Goal-setting before you become an innkeeper is the smartest business move you will make. While finding that elusive balance of life and work can be done once you become an active innkeeper, it’s much easier to start that balancing act before. Too late? Then let’s talk about how you can manage it now.
The potential to get out of balance in life is strong when you are an innkeeper. Block your time away from the inn and fiercely protect that down time. Don’t let anything interfere with that much-deserved-break. You owe it to yourself, your staff, and your guests to be dedicated to refueling your soul and refreshing yourself.
Setting goals for yourself in all areas of your life is another great action to take. Goals are your guiding stars for your business and your life. They are a reference point and an energy source for you. Create goals for how much money you want to make, how you want to live, how you want to grow your inn, and what accomplishments you want to achieve. Following prescribed paths is how goals are reached.
There are two ways to approach creating your goals: SMART (Specific, Measurable, Achievable, Realistic, and Tangible) and DUMB (Dream-driven, Uplifting, Method-friendly, and Behavior-driven). Feel passionate about your goals and that you can really reach them. Does that mean a SMART or DUMB goal is best for you?
Navigating and pursuing goals have a lot in common. You know where you want are and you know where you want to be. The navigation comparison is that you make adjustments along the way. Those adjustments help you stay the course. The big question, though, is whether you are moving toward or away from that goal? Is it possible you are standing still, wishing that goal would come to you?
A sailing term for making those adjustments is tacking. That helps you stay the course as obstacles impact you, currents change, and winds blow you off course. Making adjustments to your actions so you proceed toward your goals is similar to making adjustments when you sail so you can reach your destination. It’s important to keep your eyes on your goal/destination as you keep moving toward it.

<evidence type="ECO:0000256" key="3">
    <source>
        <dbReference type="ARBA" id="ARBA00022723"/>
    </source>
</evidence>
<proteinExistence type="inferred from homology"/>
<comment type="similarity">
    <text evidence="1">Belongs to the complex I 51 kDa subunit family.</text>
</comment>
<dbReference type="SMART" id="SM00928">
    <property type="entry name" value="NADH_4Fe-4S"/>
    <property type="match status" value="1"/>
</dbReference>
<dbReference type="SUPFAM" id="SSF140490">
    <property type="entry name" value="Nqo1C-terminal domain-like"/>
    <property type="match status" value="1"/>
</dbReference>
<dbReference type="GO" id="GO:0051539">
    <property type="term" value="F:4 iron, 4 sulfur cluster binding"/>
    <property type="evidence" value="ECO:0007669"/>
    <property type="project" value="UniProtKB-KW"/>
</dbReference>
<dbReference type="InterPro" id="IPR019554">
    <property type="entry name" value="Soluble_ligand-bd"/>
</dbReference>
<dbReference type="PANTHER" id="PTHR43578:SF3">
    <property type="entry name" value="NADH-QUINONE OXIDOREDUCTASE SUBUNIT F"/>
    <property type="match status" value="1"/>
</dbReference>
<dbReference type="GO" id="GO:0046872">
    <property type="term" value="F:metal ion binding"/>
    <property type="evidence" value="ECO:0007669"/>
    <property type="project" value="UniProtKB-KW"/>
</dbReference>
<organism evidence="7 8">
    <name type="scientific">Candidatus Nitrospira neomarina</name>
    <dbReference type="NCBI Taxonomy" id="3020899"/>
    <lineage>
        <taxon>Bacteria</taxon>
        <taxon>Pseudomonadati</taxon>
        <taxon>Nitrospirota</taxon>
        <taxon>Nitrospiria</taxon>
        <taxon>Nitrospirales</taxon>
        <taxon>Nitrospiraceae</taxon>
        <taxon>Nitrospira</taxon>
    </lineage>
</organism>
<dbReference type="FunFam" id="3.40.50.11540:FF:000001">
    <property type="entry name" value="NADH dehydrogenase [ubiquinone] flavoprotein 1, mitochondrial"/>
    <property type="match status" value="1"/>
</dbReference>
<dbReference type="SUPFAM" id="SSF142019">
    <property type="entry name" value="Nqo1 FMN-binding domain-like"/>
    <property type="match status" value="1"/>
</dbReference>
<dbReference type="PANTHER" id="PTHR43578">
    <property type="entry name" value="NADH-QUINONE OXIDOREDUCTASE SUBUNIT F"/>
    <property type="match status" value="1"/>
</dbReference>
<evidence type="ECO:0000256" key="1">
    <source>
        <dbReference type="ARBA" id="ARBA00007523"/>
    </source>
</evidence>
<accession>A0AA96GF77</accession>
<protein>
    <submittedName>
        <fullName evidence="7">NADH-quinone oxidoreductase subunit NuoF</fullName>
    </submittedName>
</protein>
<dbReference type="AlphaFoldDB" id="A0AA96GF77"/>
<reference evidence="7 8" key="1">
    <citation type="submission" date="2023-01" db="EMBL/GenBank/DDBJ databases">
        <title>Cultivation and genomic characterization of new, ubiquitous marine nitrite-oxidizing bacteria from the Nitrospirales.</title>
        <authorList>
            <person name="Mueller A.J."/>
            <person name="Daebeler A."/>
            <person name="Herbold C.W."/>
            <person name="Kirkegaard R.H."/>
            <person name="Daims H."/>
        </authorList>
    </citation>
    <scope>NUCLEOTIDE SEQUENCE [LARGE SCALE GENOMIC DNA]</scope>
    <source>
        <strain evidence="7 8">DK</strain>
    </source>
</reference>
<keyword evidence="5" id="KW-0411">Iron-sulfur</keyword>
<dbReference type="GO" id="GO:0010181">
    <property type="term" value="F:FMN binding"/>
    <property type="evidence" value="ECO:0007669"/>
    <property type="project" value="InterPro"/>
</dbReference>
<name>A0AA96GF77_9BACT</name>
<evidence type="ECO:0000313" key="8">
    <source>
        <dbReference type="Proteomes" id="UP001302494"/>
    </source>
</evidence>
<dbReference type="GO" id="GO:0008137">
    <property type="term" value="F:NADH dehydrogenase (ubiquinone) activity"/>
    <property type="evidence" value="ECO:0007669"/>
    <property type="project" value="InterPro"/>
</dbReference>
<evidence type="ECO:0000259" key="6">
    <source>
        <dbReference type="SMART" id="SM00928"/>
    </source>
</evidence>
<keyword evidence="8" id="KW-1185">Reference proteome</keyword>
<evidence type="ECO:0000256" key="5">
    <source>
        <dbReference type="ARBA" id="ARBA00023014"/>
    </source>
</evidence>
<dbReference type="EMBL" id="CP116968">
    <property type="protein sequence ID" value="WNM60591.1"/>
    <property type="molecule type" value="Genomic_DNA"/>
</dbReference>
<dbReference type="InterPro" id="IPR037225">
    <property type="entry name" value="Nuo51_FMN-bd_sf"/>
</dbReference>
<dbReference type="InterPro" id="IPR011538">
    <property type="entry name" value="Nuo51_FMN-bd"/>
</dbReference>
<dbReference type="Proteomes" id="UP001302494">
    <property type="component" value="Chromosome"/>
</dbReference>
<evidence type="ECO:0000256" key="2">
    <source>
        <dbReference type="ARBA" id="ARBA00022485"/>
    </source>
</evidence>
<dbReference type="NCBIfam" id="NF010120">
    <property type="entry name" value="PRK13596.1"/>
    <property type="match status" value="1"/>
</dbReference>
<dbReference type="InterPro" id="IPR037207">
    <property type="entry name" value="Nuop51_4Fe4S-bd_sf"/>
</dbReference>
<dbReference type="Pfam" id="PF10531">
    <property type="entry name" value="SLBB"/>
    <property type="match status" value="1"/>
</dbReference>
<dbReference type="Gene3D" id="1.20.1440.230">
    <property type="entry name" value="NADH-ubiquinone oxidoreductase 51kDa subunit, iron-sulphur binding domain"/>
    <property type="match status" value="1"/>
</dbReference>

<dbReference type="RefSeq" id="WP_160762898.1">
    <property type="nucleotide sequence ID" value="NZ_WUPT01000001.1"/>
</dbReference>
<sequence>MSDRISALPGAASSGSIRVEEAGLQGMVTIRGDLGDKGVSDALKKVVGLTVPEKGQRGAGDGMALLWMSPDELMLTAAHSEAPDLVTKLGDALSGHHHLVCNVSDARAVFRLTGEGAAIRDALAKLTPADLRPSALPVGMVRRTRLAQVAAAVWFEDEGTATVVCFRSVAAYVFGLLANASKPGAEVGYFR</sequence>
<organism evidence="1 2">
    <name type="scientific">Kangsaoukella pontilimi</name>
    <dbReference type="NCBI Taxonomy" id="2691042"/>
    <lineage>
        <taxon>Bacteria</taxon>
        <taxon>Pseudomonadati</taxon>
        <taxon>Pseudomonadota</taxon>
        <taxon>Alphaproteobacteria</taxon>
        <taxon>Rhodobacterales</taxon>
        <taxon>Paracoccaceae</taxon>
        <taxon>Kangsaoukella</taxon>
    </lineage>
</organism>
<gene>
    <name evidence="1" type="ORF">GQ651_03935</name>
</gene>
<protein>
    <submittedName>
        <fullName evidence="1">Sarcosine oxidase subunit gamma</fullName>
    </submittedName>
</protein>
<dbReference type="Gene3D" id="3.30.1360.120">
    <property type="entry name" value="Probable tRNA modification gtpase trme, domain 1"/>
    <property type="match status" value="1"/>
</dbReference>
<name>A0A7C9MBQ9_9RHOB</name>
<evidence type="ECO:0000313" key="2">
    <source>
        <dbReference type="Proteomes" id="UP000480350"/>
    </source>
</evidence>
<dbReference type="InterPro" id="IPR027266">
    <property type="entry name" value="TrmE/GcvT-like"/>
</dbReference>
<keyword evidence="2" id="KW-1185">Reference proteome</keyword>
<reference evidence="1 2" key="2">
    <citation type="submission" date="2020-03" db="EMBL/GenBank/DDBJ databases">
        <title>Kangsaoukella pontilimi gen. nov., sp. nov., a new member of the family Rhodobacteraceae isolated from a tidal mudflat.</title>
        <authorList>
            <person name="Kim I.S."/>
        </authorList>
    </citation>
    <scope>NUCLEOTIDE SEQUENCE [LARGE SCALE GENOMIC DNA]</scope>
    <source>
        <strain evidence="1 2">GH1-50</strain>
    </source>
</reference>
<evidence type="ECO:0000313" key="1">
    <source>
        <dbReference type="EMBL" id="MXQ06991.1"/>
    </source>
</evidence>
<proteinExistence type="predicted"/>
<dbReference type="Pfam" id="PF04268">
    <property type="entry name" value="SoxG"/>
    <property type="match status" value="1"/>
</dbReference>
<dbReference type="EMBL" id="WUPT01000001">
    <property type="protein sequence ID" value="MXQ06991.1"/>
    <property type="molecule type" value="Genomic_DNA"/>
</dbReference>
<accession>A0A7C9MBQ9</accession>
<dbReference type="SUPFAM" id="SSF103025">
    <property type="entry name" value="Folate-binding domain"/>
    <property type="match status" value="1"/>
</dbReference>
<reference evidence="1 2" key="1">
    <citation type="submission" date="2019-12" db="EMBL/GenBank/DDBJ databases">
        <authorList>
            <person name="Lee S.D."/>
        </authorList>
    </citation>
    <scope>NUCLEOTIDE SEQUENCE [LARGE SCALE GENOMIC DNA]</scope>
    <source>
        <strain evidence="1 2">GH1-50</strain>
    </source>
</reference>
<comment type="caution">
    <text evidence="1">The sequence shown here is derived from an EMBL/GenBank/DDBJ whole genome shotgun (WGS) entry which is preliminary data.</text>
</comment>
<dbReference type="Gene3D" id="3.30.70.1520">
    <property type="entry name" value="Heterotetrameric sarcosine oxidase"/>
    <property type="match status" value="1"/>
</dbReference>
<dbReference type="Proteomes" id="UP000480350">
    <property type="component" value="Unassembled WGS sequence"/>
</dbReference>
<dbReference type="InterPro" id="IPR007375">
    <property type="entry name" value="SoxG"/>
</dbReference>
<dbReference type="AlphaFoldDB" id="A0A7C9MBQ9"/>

We don’t learn effective goal-setting in school, thus making it a common. Through the years, I’ve studied goal-setting, leading me to read lots of books and take lots of classes on the subject. The SMART and DUMB goal-setting approaches seem to be at the core of most of what I’ve learned about goal-setting. The biggest take-away, though, is that it takes action to set and pursue goals.
Since innkeeping is most successful when you give your best, becoming your best supports that success. Setting goals is part of what you do to improve yourself and attain things you want. Don’t stop with creating your goals or statement of purpose! Review your goal statement at least quarterly, if not monthly. Reaching your goals isn’t a one-time event, it’s an ongoing process.
Once you have reached a goal, it’s time to set another. A ship that stands still in the water eventually becomes waterlogged and sinks. Is that what you want for your life and inn?
Indeed, lots of people go through life and careers without setting goals and soul-searching that’s required to set engaging goals. We’re back to that point about this not being taught in school. Most people would have done it differently if they had known about the option and had the courage to look inside to discover what they really want in life.
Is innkeeping for you? It isn’t for everyone, but it’s great for the right people. Staying on the innkeeping path, or going down it if you aren’t on it yet, will waste a lot of your money, time, and energy. Why would you want to do that? Set goals that support your career and life, not detract from them. If you decide innkeeping is your dream, then give it your all and be your best. Goal-setting will help you do just that. Remember to then create goals that support and advance your inn business.
I mentioned that a balanced life is hard for innkeepers. That’s because you can give to the business 24×7 and will if you don’t create goals that balance where you spend your time and energy. There is an opinion that there is no such thing as a balanced life because the nature of life is that it’s always changing and balance isn’t possible. I counter that opinion with the thought that when you consciously live from what I call your four buckets — heath, wealth, work, and play — you can ride that wave of constant change..
Setting goals is vital to moving forward in life. Balanced goals create a balanced life. Are you ready to get balanced and start setting some goals?